About Us

ETSU faculty 1918

ETSU Faculty 1919

East Tennessee State University Faculty, 1918-1919 (photo from A History of the Department of English: 1911-1994)


Former English Department faculty members Ambrose N. and Mary D. Manning begin their A History of the Department of English: 1911-1994 with a note that in the school's first year, "the following courses were required of all students: first year--English Grammar (6 credits) and Composition and Literature (6 credits); second year--Rhetoric and Literature (6 credits); third year--Literature (6 credits); and fourth year--Literature (6 credits)." Elective courses included courses in rhetoric, criticism, grammar, and literature, with a special course in "Literature for Rural Schools" The Mannings speculate that English and Literature were two distinct departments at the time, each with one professor (1).

Since that time, the English Department has expanded in many ways. The growth of our institution from a "normal school" intended to train public school teachers to a full-fledged university has led to expansion of curricula; while a considerable portion of our English majors aspire to teach in secondary schools, others hope to pursue their interest in English language in other areas, from law, medicine, and industry to creative writing, performance, and literary scholarship. Our course offerings have adapted to meet those needs; one wonders if the first instructors in our department would have imagined courses dedicated to the study of film, the implementation of computers to communication, or even the focus of literary studies to such areas as literature written only by women, only by people of specific ethnicities, or even literature written only by Southerners and Southern Appalachians.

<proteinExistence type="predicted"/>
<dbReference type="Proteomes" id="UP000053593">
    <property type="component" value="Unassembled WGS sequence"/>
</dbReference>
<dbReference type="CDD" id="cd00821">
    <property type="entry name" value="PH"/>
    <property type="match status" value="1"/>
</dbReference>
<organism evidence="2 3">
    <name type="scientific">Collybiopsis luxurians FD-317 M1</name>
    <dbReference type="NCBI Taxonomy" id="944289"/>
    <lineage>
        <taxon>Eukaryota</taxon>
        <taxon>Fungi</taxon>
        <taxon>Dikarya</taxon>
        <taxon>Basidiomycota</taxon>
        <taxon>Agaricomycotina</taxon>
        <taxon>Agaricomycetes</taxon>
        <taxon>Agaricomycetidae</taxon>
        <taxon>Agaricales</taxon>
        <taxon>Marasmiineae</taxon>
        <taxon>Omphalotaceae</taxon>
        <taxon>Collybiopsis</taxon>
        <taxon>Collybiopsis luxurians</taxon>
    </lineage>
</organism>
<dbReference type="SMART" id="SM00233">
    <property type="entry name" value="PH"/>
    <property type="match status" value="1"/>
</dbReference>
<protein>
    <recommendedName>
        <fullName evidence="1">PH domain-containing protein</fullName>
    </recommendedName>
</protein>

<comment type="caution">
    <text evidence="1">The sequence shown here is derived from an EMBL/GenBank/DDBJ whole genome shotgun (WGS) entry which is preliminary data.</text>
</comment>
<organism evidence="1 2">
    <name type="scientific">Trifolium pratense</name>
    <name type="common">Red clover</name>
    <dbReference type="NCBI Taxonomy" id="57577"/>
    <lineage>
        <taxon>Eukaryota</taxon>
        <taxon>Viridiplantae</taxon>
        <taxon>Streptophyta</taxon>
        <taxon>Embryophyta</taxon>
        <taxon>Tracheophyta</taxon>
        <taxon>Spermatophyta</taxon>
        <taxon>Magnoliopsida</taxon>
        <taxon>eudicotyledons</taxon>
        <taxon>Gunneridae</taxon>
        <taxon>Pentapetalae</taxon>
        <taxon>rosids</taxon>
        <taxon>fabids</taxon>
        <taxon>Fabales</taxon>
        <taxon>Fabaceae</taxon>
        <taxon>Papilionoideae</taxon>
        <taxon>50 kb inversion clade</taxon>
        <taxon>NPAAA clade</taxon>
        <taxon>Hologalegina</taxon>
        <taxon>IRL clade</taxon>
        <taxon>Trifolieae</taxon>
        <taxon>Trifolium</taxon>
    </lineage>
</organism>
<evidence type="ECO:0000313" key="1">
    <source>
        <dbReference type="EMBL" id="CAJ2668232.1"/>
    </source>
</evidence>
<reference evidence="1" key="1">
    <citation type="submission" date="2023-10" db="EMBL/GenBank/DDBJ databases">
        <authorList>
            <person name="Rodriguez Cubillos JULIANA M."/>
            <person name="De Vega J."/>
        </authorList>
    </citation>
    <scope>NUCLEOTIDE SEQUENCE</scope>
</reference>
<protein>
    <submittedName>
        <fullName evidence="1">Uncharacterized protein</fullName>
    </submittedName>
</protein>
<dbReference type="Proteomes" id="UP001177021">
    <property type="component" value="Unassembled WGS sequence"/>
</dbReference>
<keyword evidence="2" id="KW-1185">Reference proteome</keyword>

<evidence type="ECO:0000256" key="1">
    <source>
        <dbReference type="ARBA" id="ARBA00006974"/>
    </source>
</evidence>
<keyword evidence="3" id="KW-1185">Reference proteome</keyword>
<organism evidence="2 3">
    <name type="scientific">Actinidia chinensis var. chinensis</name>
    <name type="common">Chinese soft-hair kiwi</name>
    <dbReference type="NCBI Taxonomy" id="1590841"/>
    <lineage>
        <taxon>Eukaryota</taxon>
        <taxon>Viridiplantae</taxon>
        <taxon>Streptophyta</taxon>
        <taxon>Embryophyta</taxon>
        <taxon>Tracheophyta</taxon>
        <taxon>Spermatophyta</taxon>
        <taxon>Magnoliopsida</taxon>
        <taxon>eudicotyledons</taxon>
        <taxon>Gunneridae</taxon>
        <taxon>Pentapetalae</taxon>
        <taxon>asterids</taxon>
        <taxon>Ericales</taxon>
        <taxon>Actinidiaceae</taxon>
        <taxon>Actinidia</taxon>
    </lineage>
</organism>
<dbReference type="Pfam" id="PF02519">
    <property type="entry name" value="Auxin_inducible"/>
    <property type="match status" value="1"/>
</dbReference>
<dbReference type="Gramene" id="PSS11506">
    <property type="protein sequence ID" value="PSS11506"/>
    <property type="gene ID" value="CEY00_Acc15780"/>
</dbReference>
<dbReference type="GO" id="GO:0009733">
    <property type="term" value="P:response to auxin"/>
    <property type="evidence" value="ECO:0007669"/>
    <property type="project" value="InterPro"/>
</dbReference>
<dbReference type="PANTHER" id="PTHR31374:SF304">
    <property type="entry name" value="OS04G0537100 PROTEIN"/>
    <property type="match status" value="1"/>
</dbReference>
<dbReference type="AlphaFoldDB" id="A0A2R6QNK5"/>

On July 1, 2010, a new academic unit, the Department of Literature and Language, was introduced at East Tennessee State University, representing a merger of the Departments of English and Foreign Languages as well as the Women’s Studies program.

“This move unites common academic interests among many of our English and language faculty, particularly in the areas of linguistics and comparative literature,” said Dr. Judith Slagle. “As a result, this shared expertise will open new doors for ways our current offerings can be enhanced and also allow for the development of additional classes and programs of study.”

In 1994, Ambrose Manning interviewed former department chair Jack Ellery, who confided, "I have taught and served as administrator in several schools, but the most professional department I ever worked with was the English Department at East Tennessee State" (23). Our department works to sustain that high standard with dedication to our students and our field of study, adapting to the needs of the times while respecting the disciplines of composition, linguistics, and literary criticism.

Citations on this page refer to A History of the Department of English: 1911-1994, a monograph written by Ambrose N. and Mary D. Manning and published by the ETSU English Department